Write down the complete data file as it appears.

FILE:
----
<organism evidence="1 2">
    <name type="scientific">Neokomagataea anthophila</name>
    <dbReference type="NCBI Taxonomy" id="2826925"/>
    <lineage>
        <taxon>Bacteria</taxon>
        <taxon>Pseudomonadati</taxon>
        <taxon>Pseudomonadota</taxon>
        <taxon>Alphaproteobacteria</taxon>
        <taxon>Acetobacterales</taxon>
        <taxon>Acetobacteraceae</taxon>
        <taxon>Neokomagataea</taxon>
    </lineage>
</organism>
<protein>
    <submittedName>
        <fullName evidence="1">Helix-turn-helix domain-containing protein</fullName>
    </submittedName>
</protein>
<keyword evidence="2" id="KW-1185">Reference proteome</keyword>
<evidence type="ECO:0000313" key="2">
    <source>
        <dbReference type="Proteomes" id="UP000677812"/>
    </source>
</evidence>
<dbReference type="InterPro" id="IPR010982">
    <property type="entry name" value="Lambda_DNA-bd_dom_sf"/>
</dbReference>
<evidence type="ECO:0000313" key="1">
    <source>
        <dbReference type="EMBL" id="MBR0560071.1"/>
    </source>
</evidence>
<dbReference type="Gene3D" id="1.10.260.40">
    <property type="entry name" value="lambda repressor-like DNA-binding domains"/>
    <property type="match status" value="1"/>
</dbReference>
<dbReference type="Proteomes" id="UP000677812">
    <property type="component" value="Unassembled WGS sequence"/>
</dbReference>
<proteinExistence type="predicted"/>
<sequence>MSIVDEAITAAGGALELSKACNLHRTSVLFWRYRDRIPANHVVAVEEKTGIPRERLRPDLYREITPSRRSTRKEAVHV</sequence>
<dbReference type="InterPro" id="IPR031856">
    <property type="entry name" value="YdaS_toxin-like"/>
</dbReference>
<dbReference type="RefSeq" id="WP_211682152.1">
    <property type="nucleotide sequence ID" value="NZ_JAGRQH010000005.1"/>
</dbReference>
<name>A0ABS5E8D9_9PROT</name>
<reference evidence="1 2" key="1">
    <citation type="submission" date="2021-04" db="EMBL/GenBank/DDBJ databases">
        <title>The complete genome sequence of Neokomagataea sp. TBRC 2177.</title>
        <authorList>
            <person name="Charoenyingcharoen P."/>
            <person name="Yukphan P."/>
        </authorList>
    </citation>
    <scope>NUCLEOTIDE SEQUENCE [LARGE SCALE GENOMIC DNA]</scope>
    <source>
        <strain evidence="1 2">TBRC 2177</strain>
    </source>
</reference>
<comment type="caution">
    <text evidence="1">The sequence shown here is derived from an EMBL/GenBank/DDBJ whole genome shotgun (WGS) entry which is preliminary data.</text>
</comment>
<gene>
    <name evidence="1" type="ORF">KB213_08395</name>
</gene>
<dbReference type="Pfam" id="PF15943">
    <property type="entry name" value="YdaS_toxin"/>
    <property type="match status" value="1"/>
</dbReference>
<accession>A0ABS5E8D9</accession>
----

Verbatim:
<organism evidence="1 2">
    <name type="scientific">Neokomagataea anthophila</name>
    <dbReference type="NCBI Taxonomy" id="2826925"/>
    <lineage>
        <taxon>Bacteria</taxon>
        <taxon>Pseudomonadati</taxon>
        <taxon>Pseudomonadota</taxon>
        <taxon>Alphaproteobacteria</taxon>
        <taxon>Acetobacterales</taxon>
        <taxon>Acetobacteraceae</taxon>
        <taxon>Neokomagataea</taxon>
    </lineage>
</organism>
<protein>
    <submittedName>
        <fullName evidence="1">Helix-turn-helix domain-containing protein</fullName>
    </submittedName>
</protein>
<keyword evidence="2" id="KW-1185">Reference proteome</keyword>
<evidence type="ECO:0000313" key="2">
    <source>
        <dbReference type="Proteomes" id="UP000677812"/>
    </source>
</evidence>
<dbReference type="InterPro" id="IPR010982">
    <property type="entry name" value="Lambda_DNA-bd_dom_sf"/>
</dbReference>
<evidence type="ECO:0000313" key="1">
    <source>
        <dbReference type="EMBL" id="MBR0560071.1"/>
    </source>
</evidence>
<dbReference type="Gene3D" id="1.10.260.40">
    <property type="entry name" value="lambda repressor-like DNA-binding domains"/>
    <property type="match status" value="1"/>
</dbReference>
<dbReference type="Proteomes" id="UP000677812">
    <property type="component" value="Unassembled WGS sequence"/>
</dbReference>
<proteinExistence type="predicted"/>
<sequence>MSIVDEAITAAGGALELSKACNLHRTSVLFWRYRDRIPANHVVAVEEKTGIPRERLRPDLYREITPSRRSTRKEAVHV</sequence>
<dbReference type="InterPro" id="IPR031856">
    <property type="entry name" value="YdaS_toxin-like"/>
</dbReference>
<dbReference type="RefSeq" id="WP_211682152.1">
    <property type="nucleotide sequence ID" value="NZ_JAGRQH010000005.1"/>
</dbReference>
<name>A0ABS5E8D9_9PROT</name>
<reference evidence="1 2" key="1">
    <citation type="submission" date="2021-04" db="EMBL/GenBank/DDBJ databases">
        <title>The complete genome sequence of Neokomagataea sp. TBRC 2177.</title>
        <authorList>
            <person name="Charoenyingcharoen P."/>
            <person name="Yukphan P."/>
        </authorList>
    </citation>
    <scope>NUCLEOTIDE SEQUENCE [LARGE SCALE GENOMIC DNA]</scope>
    <source>
        <strain evidence="1 2">TBRC 2177</strain>
    </source>
</reference>
<comment type="caution">
    <text evidence="1">The sequence shown here is derived from an EMBL/GenBank/DDBJ whole genome shotgun (WGS) entry which is preliminary data.</text>
</comment>
<gene>
    <name evidence="1" type="ORF">KB213_08395</name>
</gene>
<dbReference type="Pfam" id="PF15943">
    <property type="entry name" value="YdaS_toxin"/>
    <property type="match status" value="1"/>
</dbReference>
<accession>A0ABS5E8D9</accession>